|Vol. 17, No. 14||Dec. 11, 1997|
Byrne is one of three UD faculty members who are on the U.N.'s Intergovernmental Panel on Climate Change (IPCC), an organization of scientists from around the globe who research and report to the U.N. on global climate change.
He had expected to make four presentations to the NGOs about emission reduction targets and sustainable development, but "they've been calling on me more often."
Since Nov. 28, when he arrived in Kyoto, he's been shown polls taken in Germany, Japan and the U.S. that indicate the citizens of these countries want something done about climate change now.
"Just before the opening of this conference, The New York Times published a poll that showed that 65 percent of Americans want action now," Byrne said. It appears that there's a chasm growing between democratic governments and the people they represent, he added. "The people are saying act now and do what has to be done to stop the problem, but governments are saying we can't act now because we're not sure what to do."
The three major players at the conference, the U.S., Japan and the European Union, have different targets for curtailing greenhouse gases by the next century, but all three are far below the figures the IPCC says are necessary to keep the global temperature from rising by as much as 6 degrees by the end of the next century, Byrne said.
That's enough to cause the seas to rise, inundating coastal areas and swamping small island nations and cause the world to become rainier, and accelerate flood and drought conditions. Tropical diseases would spread and summers would be more intense and deadly. Of course, the ultimate impact of global warming is the continuous trapping of heat in the atmosphere causing the planet to continue to warm regardless of what human actions are taken.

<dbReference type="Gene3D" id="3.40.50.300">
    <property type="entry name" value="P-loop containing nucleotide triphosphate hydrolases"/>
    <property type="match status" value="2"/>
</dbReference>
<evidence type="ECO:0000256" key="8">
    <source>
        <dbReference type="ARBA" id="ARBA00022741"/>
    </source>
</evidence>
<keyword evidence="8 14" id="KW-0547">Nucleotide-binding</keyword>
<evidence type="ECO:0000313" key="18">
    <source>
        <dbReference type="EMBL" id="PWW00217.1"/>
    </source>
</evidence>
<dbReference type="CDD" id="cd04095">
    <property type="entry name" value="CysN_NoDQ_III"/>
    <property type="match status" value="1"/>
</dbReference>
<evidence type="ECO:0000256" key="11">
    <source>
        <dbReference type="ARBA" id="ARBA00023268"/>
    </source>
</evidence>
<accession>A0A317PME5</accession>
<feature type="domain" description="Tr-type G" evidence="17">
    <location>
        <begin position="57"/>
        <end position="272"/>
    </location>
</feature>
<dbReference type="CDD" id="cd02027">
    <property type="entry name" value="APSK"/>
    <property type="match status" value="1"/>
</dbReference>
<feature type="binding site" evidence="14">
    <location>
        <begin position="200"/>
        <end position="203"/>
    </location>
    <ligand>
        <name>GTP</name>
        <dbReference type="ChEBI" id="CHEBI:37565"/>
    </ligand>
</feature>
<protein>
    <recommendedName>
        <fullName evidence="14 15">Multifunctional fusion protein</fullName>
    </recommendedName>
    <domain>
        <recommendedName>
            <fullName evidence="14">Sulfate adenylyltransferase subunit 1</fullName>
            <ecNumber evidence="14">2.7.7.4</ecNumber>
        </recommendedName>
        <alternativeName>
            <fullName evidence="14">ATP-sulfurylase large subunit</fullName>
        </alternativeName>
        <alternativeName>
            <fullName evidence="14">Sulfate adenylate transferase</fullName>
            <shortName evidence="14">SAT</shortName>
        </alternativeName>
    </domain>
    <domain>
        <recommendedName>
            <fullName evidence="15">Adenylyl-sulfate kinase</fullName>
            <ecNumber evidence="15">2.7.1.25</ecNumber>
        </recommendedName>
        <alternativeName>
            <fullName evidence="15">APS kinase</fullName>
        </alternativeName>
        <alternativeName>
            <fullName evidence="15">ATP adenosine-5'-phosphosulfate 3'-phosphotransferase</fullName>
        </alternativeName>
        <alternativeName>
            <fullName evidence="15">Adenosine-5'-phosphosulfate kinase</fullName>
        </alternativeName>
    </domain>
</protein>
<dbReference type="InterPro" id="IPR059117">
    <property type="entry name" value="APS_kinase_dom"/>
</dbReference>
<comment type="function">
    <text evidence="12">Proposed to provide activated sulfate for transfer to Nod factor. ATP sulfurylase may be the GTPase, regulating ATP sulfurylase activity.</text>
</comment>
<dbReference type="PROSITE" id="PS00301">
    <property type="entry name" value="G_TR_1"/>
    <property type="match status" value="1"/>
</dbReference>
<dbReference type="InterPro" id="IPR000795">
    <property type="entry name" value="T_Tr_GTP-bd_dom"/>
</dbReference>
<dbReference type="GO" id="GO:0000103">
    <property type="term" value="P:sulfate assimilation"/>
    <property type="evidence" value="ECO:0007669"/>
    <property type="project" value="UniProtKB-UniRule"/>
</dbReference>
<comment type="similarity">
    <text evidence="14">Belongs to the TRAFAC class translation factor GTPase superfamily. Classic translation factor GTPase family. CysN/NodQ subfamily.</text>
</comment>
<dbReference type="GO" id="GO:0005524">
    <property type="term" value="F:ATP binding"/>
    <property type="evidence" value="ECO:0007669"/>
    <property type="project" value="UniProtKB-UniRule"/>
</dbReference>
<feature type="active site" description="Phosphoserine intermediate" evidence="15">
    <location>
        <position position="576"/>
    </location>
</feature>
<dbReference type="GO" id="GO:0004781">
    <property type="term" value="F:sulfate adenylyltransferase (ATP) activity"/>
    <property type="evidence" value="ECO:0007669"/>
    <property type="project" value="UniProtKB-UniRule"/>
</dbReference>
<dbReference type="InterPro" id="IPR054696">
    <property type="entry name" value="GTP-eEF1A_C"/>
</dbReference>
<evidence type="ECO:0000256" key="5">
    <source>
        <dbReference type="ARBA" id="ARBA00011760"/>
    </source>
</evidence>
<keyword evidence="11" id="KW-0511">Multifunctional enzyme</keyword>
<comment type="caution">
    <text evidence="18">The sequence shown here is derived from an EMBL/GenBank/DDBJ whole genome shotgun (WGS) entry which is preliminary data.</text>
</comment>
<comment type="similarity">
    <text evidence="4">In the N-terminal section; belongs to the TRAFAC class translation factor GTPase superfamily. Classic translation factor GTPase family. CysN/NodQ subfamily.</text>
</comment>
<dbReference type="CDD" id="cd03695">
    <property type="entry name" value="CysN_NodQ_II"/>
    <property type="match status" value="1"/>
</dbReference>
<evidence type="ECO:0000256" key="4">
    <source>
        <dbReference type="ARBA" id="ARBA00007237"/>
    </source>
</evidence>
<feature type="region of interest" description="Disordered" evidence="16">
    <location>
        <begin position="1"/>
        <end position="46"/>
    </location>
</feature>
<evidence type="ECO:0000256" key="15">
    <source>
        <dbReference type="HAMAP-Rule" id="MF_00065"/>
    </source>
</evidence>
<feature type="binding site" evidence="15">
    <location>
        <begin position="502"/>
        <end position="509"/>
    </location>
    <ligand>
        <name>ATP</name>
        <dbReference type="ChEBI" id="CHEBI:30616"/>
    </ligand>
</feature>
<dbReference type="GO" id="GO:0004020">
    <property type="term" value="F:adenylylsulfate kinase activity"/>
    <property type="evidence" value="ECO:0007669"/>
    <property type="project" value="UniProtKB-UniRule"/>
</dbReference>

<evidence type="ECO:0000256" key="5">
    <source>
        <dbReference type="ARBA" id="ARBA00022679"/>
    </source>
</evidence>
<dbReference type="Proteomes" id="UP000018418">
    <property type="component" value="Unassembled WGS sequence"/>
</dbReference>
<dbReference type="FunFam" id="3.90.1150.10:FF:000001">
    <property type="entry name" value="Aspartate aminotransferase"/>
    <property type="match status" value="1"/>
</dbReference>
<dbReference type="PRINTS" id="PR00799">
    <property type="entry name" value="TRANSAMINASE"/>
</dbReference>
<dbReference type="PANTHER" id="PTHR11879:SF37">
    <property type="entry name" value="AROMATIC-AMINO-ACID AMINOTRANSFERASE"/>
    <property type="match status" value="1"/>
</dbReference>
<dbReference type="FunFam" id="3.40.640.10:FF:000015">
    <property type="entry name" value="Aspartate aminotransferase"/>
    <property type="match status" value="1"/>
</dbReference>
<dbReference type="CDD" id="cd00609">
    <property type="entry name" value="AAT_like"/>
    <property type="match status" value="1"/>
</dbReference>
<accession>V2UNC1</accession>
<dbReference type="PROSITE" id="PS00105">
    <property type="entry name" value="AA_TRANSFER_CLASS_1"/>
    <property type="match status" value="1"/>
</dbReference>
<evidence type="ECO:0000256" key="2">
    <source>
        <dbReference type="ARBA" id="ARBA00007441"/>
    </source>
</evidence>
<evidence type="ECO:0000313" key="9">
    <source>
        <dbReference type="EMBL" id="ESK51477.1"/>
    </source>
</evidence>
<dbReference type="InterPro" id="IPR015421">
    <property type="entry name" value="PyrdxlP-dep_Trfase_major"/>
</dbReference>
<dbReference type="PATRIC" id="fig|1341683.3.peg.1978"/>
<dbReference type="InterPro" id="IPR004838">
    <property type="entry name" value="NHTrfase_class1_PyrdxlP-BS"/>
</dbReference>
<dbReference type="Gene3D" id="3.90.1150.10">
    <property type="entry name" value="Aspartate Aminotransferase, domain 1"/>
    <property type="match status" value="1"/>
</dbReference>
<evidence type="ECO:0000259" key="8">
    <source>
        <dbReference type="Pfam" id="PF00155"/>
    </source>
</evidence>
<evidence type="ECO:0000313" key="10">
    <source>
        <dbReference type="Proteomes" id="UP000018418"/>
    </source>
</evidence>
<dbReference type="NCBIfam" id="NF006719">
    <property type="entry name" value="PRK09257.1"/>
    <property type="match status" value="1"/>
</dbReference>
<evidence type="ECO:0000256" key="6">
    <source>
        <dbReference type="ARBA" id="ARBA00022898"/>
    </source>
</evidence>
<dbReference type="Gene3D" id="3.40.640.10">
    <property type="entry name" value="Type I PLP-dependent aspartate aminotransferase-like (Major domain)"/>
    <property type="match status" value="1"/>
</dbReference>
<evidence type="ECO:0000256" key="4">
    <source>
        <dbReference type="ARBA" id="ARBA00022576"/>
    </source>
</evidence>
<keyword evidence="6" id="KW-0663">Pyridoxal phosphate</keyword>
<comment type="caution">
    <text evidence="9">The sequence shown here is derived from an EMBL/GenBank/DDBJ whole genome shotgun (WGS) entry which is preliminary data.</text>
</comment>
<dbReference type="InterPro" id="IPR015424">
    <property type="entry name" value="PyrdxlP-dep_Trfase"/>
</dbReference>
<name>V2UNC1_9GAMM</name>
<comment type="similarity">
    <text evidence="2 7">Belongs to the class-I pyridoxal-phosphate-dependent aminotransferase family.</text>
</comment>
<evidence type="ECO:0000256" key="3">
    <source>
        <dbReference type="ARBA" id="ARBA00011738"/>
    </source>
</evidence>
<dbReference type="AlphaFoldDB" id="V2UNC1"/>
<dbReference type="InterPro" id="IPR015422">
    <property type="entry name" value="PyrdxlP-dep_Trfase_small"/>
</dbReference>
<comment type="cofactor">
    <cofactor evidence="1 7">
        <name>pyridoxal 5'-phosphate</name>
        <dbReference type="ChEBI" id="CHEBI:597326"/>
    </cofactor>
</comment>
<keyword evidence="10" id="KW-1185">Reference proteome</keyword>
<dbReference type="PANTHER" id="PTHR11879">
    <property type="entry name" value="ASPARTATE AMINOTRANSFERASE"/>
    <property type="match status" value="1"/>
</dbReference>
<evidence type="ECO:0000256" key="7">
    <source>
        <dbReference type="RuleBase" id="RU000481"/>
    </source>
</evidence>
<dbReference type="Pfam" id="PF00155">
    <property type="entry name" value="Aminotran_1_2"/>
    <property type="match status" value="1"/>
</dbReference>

"According to the IPCC, there needs to be a total reduction of heat-trapping gases of 60 percent below 1990 emissions by 2050 or it predicts global warming will be a reality," Byrne said.
The U.S. has recommended scaling back emissions to 1990 levels by the year 2010, Japan wants a 5 percent reduction by then and the European Union is calling for 15 percent.
"Whichever proposal wins, none, according to scientific knowledge, will meet the standard to prevent global warming. Much more drastic cuts are needed," Byrne said.
The government organizations appear to be ignoring the IPCC's findings, but the NGO discussions are more in line with them, he said. These non-governmental organizations were interested in knowing how CEEP arrived at its projection of a 20 percent reduction in greenhouse gases by 2005 with little economic disruption.
"We made multiyear targets for when developed countries would have to begin reducing emissions, called for a green bank to finance the use of renewable energy sources, developed a recycling facilities plan and energy conservation techniques," he said.
Byrne wouldn't predict what the outcome of the Kyoto conference will be, but he did say that if there is to be real progress, it will be citizen action rather than government action that will make it happen.